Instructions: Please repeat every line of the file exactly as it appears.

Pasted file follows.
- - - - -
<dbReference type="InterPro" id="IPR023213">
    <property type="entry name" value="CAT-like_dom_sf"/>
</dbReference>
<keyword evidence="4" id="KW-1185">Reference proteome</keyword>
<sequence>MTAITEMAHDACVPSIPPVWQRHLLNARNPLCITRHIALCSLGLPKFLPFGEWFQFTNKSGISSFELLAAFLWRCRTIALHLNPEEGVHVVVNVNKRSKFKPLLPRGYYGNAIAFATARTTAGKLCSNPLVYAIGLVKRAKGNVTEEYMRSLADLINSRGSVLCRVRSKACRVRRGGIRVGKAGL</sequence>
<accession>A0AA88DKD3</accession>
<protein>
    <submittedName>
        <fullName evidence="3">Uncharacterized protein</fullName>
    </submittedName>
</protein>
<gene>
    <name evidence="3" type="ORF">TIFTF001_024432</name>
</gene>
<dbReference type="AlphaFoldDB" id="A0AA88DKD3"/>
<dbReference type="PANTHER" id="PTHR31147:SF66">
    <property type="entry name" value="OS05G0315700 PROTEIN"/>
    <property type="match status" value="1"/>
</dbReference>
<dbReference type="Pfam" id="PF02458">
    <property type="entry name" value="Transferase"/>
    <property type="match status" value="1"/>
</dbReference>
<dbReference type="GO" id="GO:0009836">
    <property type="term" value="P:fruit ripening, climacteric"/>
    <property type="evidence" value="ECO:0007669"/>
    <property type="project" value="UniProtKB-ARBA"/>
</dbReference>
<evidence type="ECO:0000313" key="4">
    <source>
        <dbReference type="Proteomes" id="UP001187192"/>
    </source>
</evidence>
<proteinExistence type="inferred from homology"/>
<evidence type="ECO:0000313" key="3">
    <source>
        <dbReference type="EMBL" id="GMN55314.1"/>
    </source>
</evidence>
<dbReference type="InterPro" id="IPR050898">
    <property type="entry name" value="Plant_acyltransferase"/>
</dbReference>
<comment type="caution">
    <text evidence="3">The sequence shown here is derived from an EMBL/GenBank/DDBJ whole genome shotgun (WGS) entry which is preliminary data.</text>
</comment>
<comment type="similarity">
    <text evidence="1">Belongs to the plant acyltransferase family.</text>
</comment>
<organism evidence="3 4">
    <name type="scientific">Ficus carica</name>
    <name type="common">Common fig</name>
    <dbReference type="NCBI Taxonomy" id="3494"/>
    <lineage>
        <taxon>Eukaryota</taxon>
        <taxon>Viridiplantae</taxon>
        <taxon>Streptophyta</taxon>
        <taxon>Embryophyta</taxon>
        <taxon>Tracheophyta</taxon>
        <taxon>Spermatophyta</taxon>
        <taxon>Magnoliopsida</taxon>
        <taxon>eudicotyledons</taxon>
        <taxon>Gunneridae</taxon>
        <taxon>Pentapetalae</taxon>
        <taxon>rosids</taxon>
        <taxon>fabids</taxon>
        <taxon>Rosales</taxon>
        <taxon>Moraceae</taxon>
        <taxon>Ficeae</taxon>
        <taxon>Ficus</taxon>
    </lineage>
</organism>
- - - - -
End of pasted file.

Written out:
<dbReference type="InterPro" id="IPR023213">
    <property type="entry name" value="CAT-like_dom_sf"/>
</dbReference>
<keyword evidence="4" id="KW-1185">Reference proteome</keyword>
<sequence>MTAITEMAHDACVPSIPPVWQRHLLNARNPLCITRHIALCSLGLPKFLPFGEWFQFTNKSGISSFELLAAFLWRCRTIALHLNPEEGVHVVVNVNKRSKFKPLLPRGYYGNAIAFATARTTAGKLCSNPLVYAIGLVKRAKGNVTEEYMRSLADLINSRGSVLCRVRSKACRVRRGGIRVGKAGL</sequence>
<accession>A0AA88DKD3</accession>
<protein>
    <submittedName>
        <fullName evidence="3">Uncharacterized protein</fullName>
    </submittedName>
</protein>
<gene>
    <name evidence="3" type="ORF">TIFTF001_024432</name>
</gene>
<dbReference type="AlphaFoldDB" id="A0AA88DKD3"/>
<dbReference type="PANTHER" id="PTHR31147:SF66">
    <property type="entry name" value="OS05G0315700 PROTEIN"/>
    <property type="match status" value="1"/>
</dbReference>
<dbReference type="Pfam" id="PF02458">
    <property type="entry name" value="Transferase"/>
    <property type="match status" value="1"/>
</dbReference>
<dbReference type="GO" id="GO:0009836">
    <property type="term" value="P:fruit ripening, climacteric"/>
    <property type="evidence" value="ECO:0007669"/>
    <property type="project" value="UniProtKB-ARBA"/>
</dbReference>
<evidence type="ECO:0000313" key="4">
    <source>
        <dbReference type="Proteomes" id="UP001187192"/>
    </source>
</evidence>
<proteinExistence type="inferred from homology"/>
<evidence type="ECO:0000313" key="3">
    <source>
        <dbReference type="EMBL" id="GMN55314.1"/>
    </source>
</evidence>
<dbReference type="InterPro" id="IPR050898">
    <property type="entry name" value="Plant_acyltransferase"/>
</dbReference>
<comment type="caution">
    <text evidence="3">The sequence shown here is derived from an EMBL/GenBank/DDBJ whole genome shotgun (WGS) entry which is preliminary data.</text>
</comment>
<comment type="similarity">
    <text evidence="1">Belongs to the plant acyltransferase family.</text>
</comment>
<organism evidence="3 4">
    <name type="scientific">Ficus carica</name>
    <name type="common">Common fig</name>
    <dbReference type="NCBI Taxonomy" id="3494"/>
    <lineage>
        <taxon>Eukaryota</taxon>
        <taxon>Viridiplantae</taxon>
        <taxon>Streptophyta</taxon>
        <taxon>Embryophyta</taxon>
        <taxon>Tracheophyta</taxon>
        <taxon>Spermatophyta</taxon>
        <taxon>Magnoliopsida</taxon>
        <taxon>eudicotyledons</taxon>
        <taxon>Gunneridae</taxon>
        <taxon>Pentapetalae</taxon>
        <taxon>rosids</taxon>
        <taxon>fabids</taxon>
        <taxon>Rosales</taxon>
        <taxon>Moraceae</taxon>
        <taxon>Ficeae</taxon>
        <taxon>Ficus</taxon>
    </lineage>
</organism>